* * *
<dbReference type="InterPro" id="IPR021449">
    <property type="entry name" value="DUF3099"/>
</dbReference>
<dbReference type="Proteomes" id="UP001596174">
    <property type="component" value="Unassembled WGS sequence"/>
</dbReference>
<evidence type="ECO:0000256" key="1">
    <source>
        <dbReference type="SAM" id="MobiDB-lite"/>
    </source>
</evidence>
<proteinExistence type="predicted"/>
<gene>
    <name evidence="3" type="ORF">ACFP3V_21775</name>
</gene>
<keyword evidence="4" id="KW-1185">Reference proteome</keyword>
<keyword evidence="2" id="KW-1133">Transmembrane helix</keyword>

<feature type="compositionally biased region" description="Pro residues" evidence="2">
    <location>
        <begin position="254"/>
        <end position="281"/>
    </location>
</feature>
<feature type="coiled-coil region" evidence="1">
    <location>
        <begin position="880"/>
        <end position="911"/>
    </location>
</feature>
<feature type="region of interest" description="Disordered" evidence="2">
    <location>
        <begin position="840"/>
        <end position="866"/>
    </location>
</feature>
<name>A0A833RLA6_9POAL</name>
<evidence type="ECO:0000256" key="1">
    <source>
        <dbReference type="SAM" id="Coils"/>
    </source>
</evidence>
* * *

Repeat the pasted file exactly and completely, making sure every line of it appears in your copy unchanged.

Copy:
<dbReference type="InterPro" id="IPR021449">
    <property type="entry name" value="DUF3099"/>
</dbReference>
<dbReference type="Proteomes" id="UP001596174">
    <property type="component" value="Unassembled WGS sequence"/>
</dbReference>
<evidence type="ECO:0000256" key="1">
    <source>
        <dbReference type="SAM" id="MobiDB-lite"/>
    </source>
</evidence>
<proteinExistence type="predicted"/>
<gene>
    <name evidence="3" type="ORF">ACFP3V_21775</name>
</gene>
<keyword evidence="4" id="KW-1185">Reference proteome</keyword>
<keyword evidence="2" id="KW-1133">Transmembrane helix</keyword>

<feature type="compositionally biased region" description="Pro residues" evidence="2">
    <location>
        <begin position="254"/>
        <end position="281"/>
    </location>
</feature>
<feature type="coiled-coil region" evidence="1">
    <location>
        <begin position="880"/>
        <end position="911"/>
    </location>
</feature>
<feature type="region of interest" description="Disordered" evidence="2">
    <location>
        <begin position="840"/>
        <end position="866"/>
    </location>
</feature>
<name>A0A833RLA6_9POAL</name>
<evidence type="ECO:0000256" key="1">
    <source>
        <dbReference type="SAM" id="Coils"/>
    </source>
</evidence>